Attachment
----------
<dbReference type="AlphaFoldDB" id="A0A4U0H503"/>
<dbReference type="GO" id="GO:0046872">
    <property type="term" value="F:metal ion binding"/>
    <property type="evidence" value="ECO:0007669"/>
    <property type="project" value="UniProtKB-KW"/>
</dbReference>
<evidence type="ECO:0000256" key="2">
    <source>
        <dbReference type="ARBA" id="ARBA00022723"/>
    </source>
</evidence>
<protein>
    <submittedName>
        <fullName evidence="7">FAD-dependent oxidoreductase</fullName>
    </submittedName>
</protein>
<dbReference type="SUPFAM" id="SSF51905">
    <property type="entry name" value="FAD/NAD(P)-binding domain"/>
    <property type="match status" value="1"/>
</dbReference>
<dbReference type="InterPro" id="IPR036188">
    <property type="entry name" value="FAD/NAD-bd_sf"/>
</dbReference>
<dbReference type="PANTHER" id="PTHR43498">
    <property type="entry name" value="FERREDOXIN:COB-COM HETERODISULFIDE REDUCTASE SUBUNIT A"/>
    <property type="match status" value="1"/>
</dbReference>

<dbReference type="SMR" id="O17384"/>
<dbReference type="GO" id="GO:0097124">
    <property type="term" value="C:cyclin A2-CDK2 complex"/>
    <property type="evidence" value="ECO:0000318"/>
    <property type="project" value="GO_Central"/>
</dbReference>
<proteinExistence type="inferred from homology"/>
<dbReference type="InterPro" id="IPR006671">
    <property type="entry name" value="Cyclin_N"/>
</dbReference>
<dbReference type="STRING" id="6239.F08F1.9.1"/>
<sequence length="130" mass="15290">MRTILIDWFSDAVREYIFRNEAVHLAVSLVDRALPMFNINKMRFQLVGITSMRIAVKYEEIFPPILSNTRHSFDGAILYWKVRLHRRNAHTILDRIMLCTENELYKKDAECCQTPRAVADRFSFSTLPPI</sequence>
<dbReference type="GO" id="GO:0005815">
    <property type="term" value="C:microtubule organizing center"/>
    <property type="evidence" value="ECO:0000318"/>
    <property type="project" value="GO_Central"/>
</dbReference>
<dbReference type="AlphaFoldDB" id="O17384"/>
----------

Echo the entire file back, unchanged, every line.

<dbReference type="AlphaFoldDB" id="A0A4U0H503"/>
<dbReference type="GO" id="GO:0046872">
    <property type="term" value="F:metal ion binding"/>
    <property type="evidence" value="ECO:0007669"/>
    <property type="project" value="UniProtKB-KW"/>
</dbReference>
<evidence type="ECO:0000256" key="2">
    <source>
        <dbReference type="ARBA" id="ARBA00022723"/>
    </source>
</evidence>
<protein>
    <submittedName>
        <fullName evidence="7">FAD-dependent oxidoreductase</fullName>
    </submittedName>
</protein>
<dbReference type="SUPFAM" id="SSF51905">
    <property type="entry name" value="FAD/NAD(P)-binding domain"/>
    <property type="match status" value="1"/>
</dbReference>
<dbReference type="InterPro" id="IPR036188">
    <property type="entry name" value="FAD/NAD-bd_sf"/>
</dbReference>
<dbReference type="PANTHER" id="PTHR43498">
    <property type="entry name" value="FERREDOXIN:COB-COM HETERODISULFIDE REDUCTASE SUBUNIT A"/>
    <property type="match status" value="1"/>
</dbReference>

<dbReference type="SMR" id="O17384"/>
<dbReference type="GO" id="GO:0097124">
    <property type="term" value="C:cyclin A2-CDK2 complex"/>
    <property type="evidence" value="ECO:0000318"/>
    <property type="project" value="GO_Central"/>
</dbReference>
<proteinExistence type="inferred from homology"/>
<dbReference type="InterPro" id="IPR006671">
    <property type="entry name" value="Cyclin_N"/>
</dbReference>
<dbReference type="STRING" id="6239.F08F1.9.1"/>
<sequence length="130" mass="15290">MRTILIDWFSDAVREYIFRNEAVHLAVSLVDRALPMFNINKMRFQLVGITSMRIAVKYEEIFPPILSNTRHSFDGAILYWKVRLHRRNAHTILDRIMLCTENELYKKDAECCQTPRAVADRFSFSTLPPI</sequence>
<dbReference type="GO" id="GO:0005815">
    <property type="term" value="C:microtubule organizing center"/>
    <property type="evidence" value="ECO:0000318"/>
    <property type="project" value="GO_Central"/>
</dbReference>
<dbReference type="AlphaFoldDB" id="O17384"/>